CALVERLEY, Sir Henry (c.1641-84), of Eryholme, Yorks.
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Family and Education
b. c.1641, 2nd s. of John Calverley of Eryholme by Margaret, da. of Thomas Jenison of Irchester, Northants. educ. Queen’s, Oxf. 1655; G. Inn 1658; M. Temple 1659, called 1664. m. 18 Dec. 1669, Mary, da. of Sir Henry Thompson of Marston, Yorks., 1s. d.v.p. 2da. suc. bro. 1668; kntd. 24 Dec. 1675.1
J.p. Yorks (N. Riding) 1670-7, co. Dur. 1671-80; commr. for assessment (N. Riding) 1673-80, co. Durham 1677-80, recusants (N. Riding) 1675.
Calverley came from a cadet branch of a 15th century family which was granted the Eryholme estate by the crown in 1580. His father does not seem to have taken any part in the Civil War, though his uncle was a Royalist. Succeeding his brother in the estate in 1668, Calverley was soon afterwards appointed to the North Riding magistracy, only to be removed in 1677 for having maintained that smiths’ forges ought not to be subject to hearth-tax; though it was later alleged that his real offence was an attempt to enforce the recusancy laws.2
Calverley was returned to the Exclusion Parliaments for Northallerton, eight miles from Eryholme, doubtless on the Lascelles interest. Classed as ‘honest’ by Shaftesbury in 1679, he was moderately active, being appointed to eight committees, of which the most important was for security against Popery. He also helped to draft an address for calling out the militia in and around London, and showed an interest in three matters which continued to preoccupy him in the next Parliament: abuses in the Post Office, the collection of hearth-tax, and the import of cattle. He was absent from the division on the exclusion bill. In June 1680 under Shaftesbury’s leadership he sought to indict the Duke of York as a popish recusant. An active Member of the second Exclusion Parliament, he was appointed to 15 committees, including the committee of elections and privileges. He was among those ordered to receive information about the Popish Plot and to draft the address for the removal of Jeffreys. He acted as teller for the second reading of the bill to prohibit imports of Scottish cattle, and was named to the committee to inquire into the proceedings of the judges. In the Oxford Parliament he was named only to the elections committee.3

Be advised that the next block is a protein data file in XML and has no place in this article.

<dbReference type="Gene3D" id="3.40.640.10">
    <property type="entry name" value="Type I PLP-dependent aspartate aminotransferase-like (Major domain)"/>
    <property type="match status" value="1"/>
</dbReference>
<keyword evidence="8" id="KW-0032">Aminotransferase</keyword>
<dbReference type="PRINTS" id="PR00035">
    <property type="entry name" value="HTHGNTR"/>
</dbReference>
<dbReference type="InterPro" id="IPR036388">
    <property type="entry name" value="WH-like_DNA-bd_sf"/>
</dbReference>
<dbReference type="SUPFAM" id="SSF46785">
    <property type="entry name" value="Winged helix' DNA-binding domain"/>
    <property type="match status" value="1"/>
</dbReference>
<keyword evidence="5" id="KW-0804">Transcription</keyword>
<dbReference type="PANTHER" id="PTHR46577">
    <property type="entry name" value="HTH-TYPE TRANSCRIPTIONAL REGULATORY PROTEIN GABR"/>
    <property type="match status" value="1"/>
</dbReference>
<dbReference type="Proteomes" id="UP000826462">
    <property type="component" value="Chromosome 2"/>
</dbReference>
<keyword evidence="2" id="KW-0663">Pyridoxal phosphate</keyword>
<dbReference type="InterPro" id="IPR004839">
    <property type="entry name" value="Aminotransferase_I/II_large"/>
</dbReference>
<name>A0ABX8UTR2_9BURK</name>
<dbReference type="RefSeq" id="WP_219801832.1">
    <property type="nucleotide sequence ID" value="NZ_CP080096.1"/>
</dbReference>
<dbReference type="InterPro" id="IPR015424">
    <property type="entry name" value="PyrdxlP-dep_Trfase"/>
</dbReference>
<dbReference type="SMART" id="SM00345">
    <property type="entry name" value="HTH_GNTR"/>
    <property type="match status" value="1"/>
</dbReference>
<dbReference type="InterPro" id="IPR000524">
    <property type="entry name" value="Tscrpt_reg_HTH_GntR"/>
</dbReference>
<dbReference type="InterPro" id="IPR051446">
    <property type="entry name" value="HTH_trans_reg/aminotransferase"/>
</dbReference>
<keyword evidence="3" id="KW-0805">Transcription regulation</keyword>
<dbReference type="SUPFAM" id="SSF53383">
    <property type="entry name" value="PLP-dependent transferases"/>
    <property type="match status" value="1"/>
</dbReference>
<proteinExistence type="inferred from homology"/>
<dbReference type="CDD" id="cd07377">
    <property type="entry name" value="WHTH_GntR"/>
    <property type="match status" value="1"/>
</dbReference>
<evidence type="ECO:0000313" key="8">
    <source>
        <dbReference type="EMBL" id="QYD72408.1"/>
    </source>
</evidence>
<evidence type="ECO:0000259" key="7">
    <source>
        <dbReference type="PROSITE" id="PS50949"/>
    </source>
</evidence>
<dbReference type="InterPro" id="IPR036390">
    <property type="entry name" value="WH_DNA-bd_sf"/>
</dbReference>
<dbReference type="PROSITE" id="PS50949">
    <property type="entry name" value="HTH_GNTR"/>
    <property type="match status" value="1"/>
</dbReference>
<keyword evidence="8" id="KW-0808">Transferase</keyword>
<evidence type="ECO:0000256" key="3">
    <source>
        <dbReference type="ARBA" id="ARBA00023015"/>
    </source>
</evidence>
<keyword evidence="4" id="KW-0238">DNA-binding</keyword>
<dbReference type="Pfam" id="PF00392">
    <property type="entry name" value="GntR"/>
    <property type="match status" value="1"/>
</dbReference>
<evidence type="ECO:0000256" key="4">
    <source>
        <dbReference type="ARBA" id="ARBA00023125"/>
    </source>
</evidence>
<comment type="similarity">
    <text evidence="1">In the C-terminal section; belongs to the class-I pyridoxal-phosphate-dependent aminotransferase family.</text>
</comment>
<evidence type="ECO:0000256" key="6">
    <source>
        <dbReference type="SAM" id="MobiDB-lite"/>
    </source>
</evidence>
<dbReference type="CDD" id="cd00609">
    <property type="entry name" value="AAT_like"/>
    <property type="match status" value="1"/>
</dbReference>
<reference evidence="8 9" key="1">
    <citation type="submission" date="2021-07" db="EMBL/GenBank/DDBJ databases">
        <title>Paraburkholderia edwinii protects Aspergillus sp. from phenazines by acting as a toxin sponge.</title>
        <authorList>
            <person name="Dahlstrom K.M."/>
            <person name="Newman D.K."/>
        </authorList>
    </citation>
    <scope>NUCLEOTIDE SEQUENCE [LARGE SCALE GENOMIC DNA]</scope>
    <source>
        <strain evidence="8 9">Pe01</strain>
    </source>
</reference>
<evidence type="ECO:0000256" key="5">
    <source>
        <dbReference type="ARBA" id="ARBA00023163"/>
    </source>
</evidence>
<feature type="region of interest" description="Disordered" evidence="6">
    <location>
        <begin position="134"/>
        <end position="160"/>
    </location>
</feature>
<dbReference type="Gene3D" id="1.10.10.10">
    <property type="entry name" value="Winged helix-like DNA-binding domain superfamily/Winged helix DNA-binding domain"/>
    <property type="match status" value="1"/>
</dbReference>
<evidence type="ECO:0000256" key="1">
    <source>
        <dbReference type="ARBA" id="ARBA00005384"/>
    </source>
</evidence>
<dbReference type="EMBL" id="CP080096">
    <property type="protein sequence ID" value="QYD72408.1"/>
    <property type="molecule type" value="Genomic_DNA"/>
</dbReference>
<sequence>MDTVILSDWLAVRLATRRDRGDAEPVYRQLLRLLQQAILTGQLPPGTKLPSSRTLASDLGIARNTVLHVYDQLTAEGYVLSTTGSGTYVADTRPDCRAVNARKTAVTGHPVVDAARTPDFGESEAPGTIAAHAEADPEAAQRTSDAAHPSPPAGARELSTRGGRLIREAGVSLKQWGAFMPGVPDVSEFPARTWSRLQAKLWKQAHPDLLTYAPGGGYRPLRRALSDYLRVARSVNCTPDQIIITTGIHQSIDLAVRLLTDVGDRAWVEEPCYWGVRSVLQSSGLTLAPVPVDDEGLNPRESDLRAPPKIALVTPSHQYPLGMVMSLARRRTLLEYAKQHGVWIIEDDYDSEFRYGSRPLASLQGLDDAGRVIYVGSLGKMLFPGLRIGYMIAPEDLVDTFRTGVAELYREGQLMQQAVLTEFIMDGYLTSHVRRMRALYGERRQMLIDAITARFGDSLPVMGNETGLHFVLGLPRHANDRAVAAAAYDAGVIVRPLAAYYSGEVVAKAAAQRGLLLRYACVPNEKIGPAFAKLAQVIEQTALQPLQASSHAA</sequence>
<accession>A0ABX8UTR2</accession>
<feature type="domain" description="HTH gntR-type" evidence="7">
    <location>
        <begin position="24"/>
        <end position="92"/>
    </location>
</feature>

Calverley suffered in the reaction that followed disclosure of the Rye House Plot when his house was searched and arms were seized. Sometime before, however, he had left the country. He was in Rome in April 1683 and not expecting to quit Italy until June. Therefore his travels took him to Paris, where a court spy described him as ‘certainly a dangerous person’ and where he seems to have engaged in many of the Whig plots abroad. He died there on 14 June 1684, the last of the family.4